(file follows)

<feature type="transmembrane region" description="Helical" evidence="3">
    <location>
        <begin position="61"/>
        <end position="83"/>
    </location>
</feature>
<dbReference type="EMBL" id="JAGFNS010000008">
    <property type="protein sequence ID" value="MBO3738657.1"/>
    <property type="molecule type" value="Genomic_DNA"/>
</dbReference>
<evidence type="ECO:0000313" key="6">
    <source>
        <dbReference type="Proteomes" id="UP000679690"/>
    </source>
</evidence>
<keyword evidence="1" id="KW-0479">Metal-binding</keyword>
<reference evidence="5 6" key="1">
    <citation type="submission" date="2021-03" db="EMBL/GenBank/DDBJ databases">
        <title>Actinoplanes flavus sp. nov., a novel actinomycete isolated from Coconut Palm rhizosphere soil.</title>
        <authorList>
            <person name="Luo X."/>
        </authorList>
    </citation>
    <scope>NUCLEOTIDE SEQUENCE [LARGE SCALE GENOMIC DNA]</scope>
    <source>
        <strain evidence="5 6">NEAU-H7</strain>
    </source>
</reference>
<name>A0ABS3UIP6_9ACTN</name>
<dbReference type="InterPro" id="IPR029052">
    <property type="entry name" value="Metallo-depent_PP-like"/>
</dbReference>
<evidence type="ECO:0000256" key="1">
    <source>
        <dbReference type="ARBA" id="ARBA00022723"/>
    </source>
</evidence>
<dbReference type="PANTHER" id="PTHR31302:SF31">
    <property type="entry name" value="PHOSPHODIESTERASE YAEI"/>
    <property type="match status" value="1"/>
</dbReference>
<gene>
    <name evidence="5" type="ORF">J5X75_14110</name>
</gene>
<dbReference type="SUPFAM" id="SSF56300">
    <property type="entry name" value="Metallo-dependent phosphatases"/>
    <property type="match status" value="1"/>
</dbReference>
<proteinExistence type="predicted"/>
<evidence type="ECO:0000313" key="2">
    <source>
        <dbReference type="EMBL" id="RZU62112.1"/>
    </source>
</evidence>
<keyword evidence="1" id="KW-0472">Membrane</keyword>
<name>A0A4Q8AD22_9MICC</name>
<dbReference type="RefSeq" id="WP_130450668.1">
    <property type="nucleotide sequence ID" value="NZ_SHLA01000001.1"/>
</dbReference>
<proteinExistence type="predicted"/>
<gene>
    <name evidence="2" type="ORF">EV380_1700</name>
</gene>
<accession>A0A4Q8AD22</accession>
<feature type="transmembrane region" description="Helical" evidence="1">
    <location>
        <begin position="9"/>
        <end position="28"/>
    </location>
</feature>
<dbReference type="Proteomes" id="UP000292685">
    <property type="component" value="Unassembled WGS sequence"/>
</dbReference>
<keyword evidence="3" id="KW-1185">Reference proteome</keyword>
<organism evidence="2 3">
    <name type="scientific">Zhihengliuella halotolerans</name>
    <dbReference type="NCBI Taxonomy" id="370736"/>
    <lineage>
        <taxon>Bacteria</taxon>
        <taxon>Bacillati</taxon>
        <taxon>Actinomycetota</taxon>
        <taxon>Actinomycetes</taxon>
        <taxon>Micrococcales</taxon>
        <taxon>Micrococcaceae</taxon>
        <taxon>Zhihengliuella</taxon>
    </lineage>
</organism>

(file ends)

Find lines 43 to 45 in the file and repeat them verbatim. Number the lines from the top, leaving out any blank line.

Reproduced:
    <name evidence="5" type="ORF">J5X75_14110</name>
</gene>
<dbReference type="SUPFAM" id="SSF56300">